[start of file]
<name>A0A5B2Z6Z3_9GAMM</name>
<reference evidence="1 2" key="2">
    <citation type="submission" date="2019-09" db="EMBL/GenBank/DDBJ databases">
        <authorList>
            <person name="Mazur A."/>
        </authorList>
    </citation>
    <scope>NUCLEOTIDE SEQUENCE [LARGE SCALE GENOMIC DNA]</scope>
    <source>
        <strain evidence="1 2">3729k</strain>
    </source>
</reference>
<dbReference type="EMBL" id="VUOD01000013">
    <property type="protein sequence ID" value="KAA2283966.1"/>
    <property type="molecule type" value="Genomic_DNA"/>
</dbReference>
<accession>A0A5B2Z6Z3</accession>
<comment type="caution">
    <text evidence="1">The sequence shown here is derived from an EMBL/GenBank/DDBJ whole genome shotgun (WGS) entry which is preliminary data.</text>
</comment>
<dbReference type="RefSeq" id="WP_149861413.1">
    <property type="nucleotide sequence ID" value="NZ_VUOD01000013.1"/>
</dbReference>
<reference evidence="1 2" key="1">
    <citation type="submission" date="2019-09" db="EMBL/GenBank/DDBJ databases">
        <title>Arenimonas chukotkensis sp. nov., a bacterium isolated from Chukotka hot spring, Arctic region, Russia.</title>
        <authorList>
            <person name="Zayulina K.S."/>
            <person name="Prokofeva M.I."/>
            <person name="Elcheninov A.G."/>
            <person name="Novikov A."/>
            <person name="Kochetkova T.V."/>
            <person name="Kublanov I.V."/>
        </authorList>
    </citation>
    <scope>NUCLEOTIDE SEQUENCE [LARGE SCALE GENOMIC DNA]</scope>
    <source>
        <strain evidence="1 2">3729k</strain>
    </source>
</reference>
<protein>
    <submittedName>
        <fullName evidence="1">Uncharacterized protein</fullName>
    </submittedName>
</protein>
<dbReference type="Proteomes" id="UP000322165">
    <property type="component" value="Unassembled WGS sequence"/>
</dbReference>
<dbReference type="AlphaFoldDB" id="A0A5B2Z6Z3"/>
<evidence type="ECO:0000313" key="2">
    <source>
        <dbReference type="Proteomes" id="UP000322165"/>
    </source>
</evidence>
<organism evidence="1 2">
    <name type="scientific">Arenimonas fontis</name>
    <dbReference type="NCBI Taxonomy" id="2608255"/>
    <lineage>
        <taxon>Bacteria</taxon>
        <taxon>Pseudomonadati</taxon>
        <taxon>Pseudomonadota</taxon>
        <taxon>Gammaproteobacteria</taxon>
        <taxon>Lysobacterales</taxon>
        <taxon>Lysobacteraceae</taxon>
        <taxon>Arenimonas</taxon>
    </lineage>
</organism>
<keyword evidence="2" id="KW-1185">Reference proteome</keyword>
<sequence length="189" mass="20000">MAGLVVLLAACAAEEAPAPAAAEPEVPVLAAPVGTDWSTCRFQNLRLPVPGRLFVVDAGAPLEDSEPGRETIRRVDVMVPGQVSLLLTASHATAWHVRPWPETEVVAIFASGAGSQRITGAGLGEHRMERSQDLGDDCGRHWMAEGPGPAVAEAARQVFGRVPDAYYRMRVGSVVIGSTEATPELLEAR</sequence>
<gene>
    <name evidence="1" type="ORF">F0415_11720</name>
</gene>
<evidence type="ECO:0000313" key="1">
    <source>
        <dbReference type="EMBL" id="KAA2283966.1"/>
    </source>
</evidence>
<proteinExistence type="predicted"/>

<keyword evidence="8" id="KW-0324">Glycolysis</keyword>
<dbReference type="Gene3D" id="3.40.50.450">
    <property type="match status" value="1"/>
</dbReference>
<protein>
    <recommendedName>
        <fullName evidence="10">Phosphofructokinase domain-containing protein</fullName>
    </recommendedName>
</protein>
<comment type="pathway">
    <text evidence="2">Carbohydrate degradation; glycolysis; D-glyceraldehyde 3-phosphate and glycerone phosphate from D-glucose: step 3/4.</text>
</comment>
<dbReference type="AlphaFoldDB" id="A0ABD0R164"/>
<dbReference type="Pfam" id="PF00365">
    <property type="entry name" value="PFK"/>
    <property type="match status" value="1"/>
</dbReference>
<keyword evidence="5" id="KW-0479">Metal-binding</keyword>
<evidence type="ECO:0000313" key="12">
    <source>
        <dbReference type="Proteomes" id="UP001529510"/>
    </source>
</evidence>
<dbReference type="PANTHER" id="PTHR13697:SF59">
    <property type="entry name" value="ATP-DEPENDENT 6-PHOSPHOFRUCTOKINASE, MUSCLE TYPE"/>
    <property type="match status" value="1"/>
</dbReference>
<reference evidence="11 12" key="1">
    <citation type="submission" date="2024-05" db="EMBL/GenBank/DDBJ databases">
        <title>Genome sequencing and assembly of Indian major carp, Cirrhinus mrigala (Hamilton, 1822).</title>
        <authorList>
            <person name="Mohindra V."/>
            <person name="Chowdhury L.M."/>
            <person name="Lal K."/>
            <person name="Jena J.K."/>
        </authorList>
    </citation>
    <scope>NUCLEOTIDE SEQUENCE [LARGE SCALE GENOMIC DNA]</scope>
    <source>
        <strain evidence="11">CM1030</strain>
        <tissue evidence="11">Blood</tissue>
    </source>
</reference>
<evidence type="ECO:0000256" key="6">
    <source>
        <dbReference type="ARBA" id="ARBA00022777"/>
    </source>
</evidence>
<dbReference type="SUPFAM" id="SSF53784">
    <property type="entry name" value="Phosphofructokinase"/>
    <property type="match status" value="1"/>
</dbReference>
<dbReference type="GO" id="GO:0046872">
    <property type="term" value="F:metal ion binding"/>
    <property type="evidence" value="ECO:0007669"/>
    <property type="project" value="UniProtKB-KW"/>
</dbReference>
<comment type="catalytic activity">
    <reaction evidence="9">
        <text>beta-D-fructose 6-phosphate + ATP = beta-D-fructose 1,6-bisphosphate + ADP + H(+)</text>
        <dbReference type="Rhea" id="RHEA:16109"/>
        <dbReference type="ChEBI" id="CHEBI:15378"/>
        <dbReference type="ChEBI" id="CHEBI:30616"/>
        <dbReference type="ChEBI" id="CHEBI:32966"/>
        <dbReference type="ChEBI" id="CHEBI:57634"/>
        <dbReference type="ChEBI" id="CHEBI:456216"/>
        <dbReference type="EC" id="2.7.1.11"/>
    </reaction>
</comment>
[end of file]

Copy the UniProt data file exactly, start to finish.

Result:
<name>A0A5B2Z6Z3_9GAMM</name>
<reference evidence="1 2" key="2">
    <citation type="submission" date="2019-09" db="EMBL/GenBank/DDBJ databases">
        <authorList>
            <person name="Mazur A."/>
        </authorList>
    </citation>
    <scope>NUCLEOTIDE SEQUENCE [LARGE SCALE GENOMIC DNA]</scope>
    <source>
        <strain evidence="1 2">3729k</strain>
    </source>
</reference>
<dbReference type="EMBL" id="VUOD01000013">
    <property type="protein sequence ID" value="KAA2283966.1"/>
    <property type="molecule type" value="Genomic_DNA"/>
</dbReference>
<accession>A0A5B2Z6Z3</accession>
<comment type="caution">
    <text evidence="1">The sequence shown here is derived from an EMBL/GenBank/DDBJ whole genome shotgun (WGS) entry which is preliminary data.</text>
</comment>
<dbReference type="RefSeq" id="WP_149861413.1">
    <property type="nucleotide sequence ID" value="NZ_VUOD01000013.1"/>
</dbReference>
<reference evidence="1 2" key="1">
    <citation type="submission" date="2019-09" db="EMBL/GenBank/DDBJ databases">
        <title>Arenimonas chukotkensis sp. nov., a bacterium isolated from Chukotka hot spring, Arctic region, Russia.</title>
        <authorList>
            <person name="Zayulina K.S."/>
            <person name="Prokofeva M.I."/>
            <person name="Elcheninov A.G."/>
            <person name="Novikov A."/>
            <person name="Kochetkova T.V."/>
            <person name="Kublanov I.V."/>
        </authorList>
    </citation>
    <scope>NUCLEOTIDE SEQUENCE [LARGE SCALE GENOMIC DNA]</scope>
    <source>
        <strain evidence="1 2">3729k</strain>
    </source>
</reference>
<protein>
    <submittedName>
        <fullName evidence="1">Uncharacterized protein</fullName>
    </submittedName>
</protein>
<dbReference type="Proteomes" id="UP000322165">
    <property type="component" value="Unassembled WGS sequence"/>
</dbReference>
<dbReference type="AlphaFoldDB" id="A0A5B2Z6Z3"/>
<evidence type="ECO:0000313" key="2">
    <source>
        <dbReference type="Proteomes" id="UP000322165"/>
    </source>
</evidence>
<organism evidence="1 2">
    <name type="scientific">Arenimonas fontis</name>
    <dbReference type="NCBI Taxonomy" id="2608255"/>
    <lineage>
        <taxon>Bacteria</taxon>
        <taxon>Pseudomonadati</taxon>
        <taxon>Pseudomonadota</taxon>
        <taxon>Gammaproteobacteria</taxon>
        <taxon>Lysobacterales</taxon>
        <taxon>Lysobacteraceae</taxon>
        <taxon>Arenimonas</taxon>
    </lineage>
</organism>
<keyword evidence="2" id="KW-1185">Reference proteome</keyword>
<sequence length="189" mass="20000">MAGLVVLLAACAAEEAPAPAAAEPEVPVLAAPVGTDWSTCRFQNLRLPVPGRLFVVDAGAPLEDSEPGRETIRRVDVMVPGQVSLLLTASHATAWHVRPWPETEVVAIFASGAGSQRITGAGLGEHRMERSQDLGDDCGRHWMAEGPGPAVAEAARQVFGRVPDAYYRMRVGSVVIGSTEATPELLEAR</sequence>
<gene>
    <name evidence="1" type="ORF">F0415_11720</name>
</gene>
<evidence type="ECO:0000313" key="1">
    <source>
        <dbReference type="EMBL" id="KAA2283966.1"/>
    </source>
</evidence>
<proteinExistence type="predicted"/>

<keyword evidence="8" id="KW-0324">Glycolysis</keyword>
<dbReference type="Gene3D" id="3.40.50.450">
    <property type="match status" value="1"/>
</dbReference>
<protein>
    <recommendedName>
        <fullName evidence="10">Phosphofructokinase domain-containing protein</fullName>
    </recommendedName>
</protein>
<comment type="pathway">
    <text evidence="2">Carbohydrate degradation; glycolysis; D-glyceraldehyde 3-phosphate and glycerone phosphate from D-glucose: step 3/4.</text>
</comment>
<dbReference type="AlphaFoldDB" id="A0ABD0R164"/>
<dbReference type="Pfam" id="PF00365">
    <property type="entry name" value="PFK"/>
    <property type="match status" value="1"/>
</dbReference>
<keyword evidence="5" id="KW-0479">Metal-binding</keyword>
<evidence type="ECO:0000313" key="12">
    <source>
        <dbReference type="Proteomes" id="UP001529510"/>
    </source>
</evidence>
<dbReference type="PANTHER" id="PTHR13697:SF59">
    <property type="entry name" value="ATP-DEPENDENT 6-PHOSPHOFRUCTOKINASE, MUSCLE TYPE"/>
    <property type="match status" value="1"/>
</dbReference>
<reference evidence="11 12" key="1">
    <citation type="submission" date="2024-05" db="EMBL/GenBank/DDBJ databases">
        <title>Genome sequencing and assembly of Indian major carp, Cirrhinus mrigala (Hamilton, 1822).</title>
        <authorList>
            <person name="Mohindra V."/>
            <person name="Chowdhury L.M."/>
            <person name="Lal K."/>
            <person name="Jena J.K."/>
        </authorList>
    </citation>
    <scope>NUCLEOTIDE SEQUENCE [LARGE SCALE GENOMIC DNA]</scope>
    <source>
        <strain evidence="11">CM1030</strain>
        <tissue evidence="11">Blood</tissue>
    </source>
</reference>
<evidence type="ECO:0000256" key="6">
    <source>
        <dbReference type="ARBA" id="ARBA00022777"/>
    </source>
</evidence>
<dbReference type="SUPFAM" id="SSF53784">
    <property type="entry name" value="Phosphofructokinase"/>
    <property type="match status" value="1"/>
</dbReference>
<dbReference type="GO" id="GO:0046872">
    <property type="term" value="F:metal ion binding"/>
    <property type="evidence" value="ECO:0007669"/>
    <property type="project" value="UniProtKB-KW"/>
</dbReference>
<comment type="catalytic activity">
    <reaction evidence="9">
        <text>beta-D-fructose 6-phosphate + ATP = beta-D-fructose 1,6-bisphosphate + ADP + H(+)</text>
        <dbReference type="Rhea" id="RHEA:16109"/>
        <dbReference type="ChEBI" id="CHEBI:15378"/>
        <dbReference type="ChEBI" id="CHEBI:30616"/>
        <dbReference type="ChEBI" id="CHEBI:32966"/>
        <dbReference type="ChEBI" id="CHEBI:57634"/>
        <dbReference type="ChEBI" id="CHEBI:456216"/>
        <dbReference type="EC" id="2.7.1.11"/>
    </reaction>
</comment>